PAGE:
What is total parenteral nutrition (TPN)?
Parenteral nutrition may be given via a feeding catheter placed in a peripheral vein or a silicone catheter placed in the subclavian vein. Central catheters must only be placed by experienced clinicians under strict aseptic conditions in a sterile environment. The risk of introducing infection is reduced if these catheters are only used for feeding purposes, and not the administration of drugs or blood. Peripheral feeding lines usually only last for about 5 days and are reserved for when feeding is necessary for a short period. Central lines may last for months to years. It is used for patients who are at risk of severe malnutrition or who have a non functioning GIT.
What complications are associated with TPN?
Catheter related: sepsis, thrombosis, embolism and pneumothorax
Metabolic, e.g. hyperglycaemia, hypercalcaemia
What monitoring do patients receiving nutritional support require?
Patients receiving nutritional support should be weighed twice weekly: they require regular clinical examination to check for evidence of fluid overload or depletion. Patients receiving nutritional support in hospital initially require daily measurements of urea and electrolytes and blood glucose. More fre- quent measurement of blood glucose with BM sticks is indicated in patients beginning TPN. Liver biochemistry, calcium and phosphate are measured twice weekly. Serum magnesium, zinc and nitrogen balance are measured weekly.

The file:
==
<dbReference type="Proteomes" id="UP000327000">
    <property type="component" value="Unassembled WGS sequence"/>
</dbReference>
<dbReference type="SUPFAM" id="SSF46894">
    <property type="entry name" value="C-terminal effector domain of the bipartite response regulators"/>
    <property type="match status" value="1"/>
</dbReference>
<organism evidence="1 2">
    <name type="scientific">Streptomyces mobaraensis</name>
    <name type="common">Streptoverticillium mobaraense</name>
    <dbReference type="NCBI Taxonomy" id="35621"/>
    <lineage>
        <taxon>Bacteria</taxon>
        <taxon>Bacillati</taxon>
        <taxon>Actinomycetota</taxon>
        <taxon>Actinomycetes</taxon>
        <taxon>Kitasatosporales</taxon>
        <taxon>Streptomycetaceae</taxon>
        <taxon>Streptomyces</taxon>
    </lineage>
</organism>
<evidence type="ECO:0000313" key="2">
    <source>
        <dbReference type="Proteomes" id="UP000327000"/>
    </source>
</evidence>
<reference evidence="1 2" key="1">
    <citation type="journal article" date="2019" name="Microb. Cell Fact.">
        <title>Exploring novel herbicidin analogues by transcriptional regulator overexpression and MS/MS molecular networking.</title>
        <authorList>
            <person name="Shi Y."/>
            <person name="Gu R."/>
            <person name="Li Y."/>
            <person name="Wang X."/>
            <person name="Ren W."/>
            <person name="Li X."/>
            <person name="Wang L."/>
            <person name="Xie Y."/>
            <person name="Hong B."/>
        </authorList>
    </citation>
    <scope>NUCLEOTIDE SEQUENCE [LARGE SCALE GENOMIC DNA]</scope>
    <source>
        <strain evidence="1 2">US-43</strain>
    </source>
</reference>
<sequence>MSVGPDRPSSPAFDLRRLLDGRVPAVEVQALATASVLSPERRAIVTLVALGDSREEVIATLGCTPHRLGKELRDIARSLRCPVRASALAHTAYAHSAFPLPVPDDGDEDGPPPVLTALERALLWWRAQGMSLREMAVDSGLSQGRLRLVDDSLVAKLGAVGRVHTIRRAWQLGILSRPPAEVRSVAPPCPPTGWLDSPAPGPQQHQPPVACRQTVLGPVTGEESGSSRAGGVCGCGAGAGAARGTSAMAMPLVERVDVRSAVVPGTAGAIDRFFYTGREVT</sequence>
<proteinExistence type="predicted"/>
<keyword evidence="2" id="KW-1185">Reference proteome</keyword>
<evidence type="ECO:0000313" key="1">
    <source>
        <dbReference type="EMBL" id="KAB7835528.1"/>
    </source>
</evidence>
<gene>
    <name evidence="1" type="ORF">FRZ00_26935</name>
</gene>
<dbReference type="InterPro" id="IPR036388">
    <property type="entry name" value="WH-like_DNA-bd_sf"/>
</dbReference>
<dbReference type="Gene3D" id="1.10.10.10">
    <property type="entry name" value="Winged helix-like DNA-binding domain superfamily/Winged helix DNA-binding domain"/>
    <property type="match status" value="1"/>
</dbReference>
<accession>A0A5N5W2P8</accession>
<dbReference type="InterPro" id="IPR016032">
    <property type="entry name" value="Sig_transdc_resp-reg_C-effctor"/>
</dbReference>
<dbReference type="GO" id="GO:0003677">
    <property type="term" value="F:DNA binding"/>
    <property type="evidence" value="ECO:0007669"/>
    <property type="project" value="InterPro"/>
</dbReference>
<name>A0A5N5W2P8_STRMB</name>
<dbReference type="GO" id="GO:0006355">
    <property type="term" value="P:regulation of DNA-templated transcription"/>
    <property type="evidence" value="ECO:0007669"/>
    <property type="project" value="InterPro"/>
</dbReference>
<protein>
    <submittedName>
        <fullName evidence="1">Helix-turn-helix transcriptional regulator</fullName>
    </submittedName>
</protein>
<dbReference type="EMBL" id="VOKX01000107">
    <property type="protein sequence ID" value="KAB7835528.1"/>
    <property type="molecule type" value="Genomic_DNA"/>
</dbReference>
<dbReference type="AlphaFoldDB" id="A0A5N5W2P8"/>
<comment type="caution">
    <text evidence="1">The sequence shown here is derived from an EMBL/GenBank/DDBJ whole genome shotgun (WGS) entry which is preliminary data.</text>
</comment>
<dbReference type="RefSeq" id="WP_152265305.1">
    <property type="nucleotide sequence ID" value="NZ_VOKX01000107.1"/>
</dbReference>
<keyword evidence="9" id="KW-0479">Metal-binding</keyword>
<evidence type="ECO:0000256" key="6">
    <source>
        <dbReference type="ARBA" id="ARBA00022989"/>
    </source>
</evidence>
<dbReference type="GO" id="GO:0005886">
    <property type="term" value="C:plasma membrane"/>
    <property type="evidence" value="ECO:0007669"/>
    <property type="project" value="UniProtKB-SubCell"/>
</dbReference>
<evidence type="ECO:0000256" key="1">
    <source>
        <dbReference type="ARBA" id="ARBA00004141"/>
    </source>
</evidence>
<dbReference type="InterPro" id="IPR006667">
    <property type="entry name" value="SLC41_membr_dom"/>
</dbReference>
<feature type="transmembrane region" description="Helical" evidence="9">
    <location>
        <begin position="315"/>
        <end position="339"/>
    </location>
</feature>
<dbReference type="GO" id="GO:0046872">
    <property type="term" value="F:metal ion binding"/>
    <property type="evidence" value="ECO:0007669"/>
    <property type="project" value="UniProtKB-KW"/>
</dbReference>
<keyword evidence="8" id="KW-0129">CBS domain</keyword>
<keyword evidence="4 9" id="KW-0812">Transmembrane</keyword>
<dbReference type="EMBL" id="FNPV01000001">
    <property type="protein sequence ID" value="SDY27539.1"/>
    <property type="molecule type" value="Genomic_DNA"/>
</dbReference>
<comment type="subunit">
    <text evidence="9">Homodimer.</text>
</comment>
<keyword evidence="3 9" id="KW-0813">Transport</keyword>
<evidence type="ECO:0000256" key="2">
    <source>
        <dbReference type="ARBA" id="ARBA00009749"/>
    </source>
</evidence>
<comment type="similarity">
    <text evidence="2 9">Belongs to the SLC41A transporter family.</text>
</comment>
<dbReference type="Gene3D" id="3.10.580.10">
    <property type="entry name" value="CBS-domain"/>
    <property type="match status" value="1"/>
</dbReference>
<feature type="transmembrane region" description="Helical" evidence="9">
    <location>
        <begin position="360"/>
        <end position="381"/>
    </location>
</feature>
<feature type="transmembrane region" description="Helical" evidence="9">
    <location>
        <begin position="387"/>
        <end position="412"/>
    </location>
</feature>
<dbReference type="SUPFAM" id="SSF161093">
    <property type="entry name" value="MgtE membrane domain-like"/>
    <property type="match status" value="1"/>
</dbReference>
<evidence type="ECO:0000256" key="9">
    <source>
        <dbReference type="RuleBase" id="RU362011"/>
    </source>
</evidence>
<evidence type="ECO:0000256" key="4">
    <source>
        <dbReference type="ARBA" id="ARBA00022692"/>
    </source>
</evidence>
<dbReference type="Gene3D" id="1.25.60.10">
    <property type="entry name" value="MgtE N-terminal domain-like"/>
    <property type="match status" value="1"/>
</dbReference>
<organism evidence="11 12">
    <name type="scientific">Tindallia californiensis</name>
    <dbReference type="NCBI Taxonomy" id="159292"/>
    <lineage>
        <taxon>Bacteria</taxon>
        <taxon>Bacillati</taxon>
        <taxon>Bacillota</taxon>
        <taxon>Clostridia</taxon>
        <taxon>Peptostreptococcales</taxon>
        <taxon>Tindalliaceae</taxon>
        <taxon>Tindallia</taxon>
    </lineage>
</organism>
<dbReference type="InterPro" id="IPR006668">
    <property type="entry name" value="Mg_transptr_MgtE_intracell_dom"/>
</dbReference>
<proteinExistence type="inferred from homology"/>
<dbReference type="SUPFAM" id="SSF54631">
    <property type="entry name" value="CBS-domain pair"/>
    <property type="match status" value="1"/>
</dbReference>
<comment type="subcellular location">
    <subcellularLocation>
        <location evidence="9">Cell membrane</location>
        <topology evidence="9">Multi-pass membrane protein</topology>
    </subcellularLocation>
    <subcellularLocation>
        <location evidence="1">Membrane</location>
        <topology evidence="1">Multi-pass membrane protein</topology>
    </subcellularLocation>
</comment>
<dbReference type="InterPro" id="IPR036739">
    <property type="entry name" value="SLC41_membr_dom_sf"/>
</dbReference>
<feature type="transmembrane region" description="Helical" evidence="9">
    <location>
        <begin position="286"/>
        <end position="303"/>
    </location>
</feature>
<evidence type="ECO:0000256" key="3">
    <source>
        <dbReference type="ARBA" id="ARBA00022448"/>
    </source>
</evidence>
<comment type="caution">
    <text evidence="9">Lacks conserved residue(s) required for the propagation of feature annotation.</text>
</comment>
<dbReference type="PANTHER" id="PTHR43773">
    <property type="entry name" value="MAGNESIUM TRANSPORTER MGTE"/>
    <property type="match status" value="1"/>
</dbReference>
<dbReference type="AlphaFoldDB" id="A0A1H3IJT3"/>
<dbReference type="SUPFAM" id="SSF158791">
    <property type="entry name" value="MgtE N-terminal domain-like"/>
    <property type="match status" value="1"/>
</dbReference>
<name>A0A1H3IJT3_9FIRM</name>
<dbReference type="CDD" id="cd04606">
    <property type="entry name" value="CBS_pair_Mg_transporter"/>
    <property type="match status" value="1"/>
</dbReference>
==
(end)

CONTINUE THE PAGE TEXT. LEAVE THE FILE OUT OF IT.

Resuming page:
What is nitrogen balance and why is it important to check in patients receiving nutritional support?
It is necessary to give 40-50g of protein per 24 hours to maintain nitrogen balance, which represents the balance between protein breakdown and synthesis. The aim of any regime is to achieve a positive nitrogen balance, which can usually be obtained by giving 3-5g of nitrogen in excess of output. The amount of protein required to maintain nitrogen balance in a particular individual can be calculated from the amount of urinary nitrogen loss, using the formula:
Nitrogen loss = (Urinary urea x 0.028) + 2
Urinary nitrogen x 6.25 = grams of protein required
Most patients require about 12g of nitrogen per 24 hours.
What is refeeding syndrome?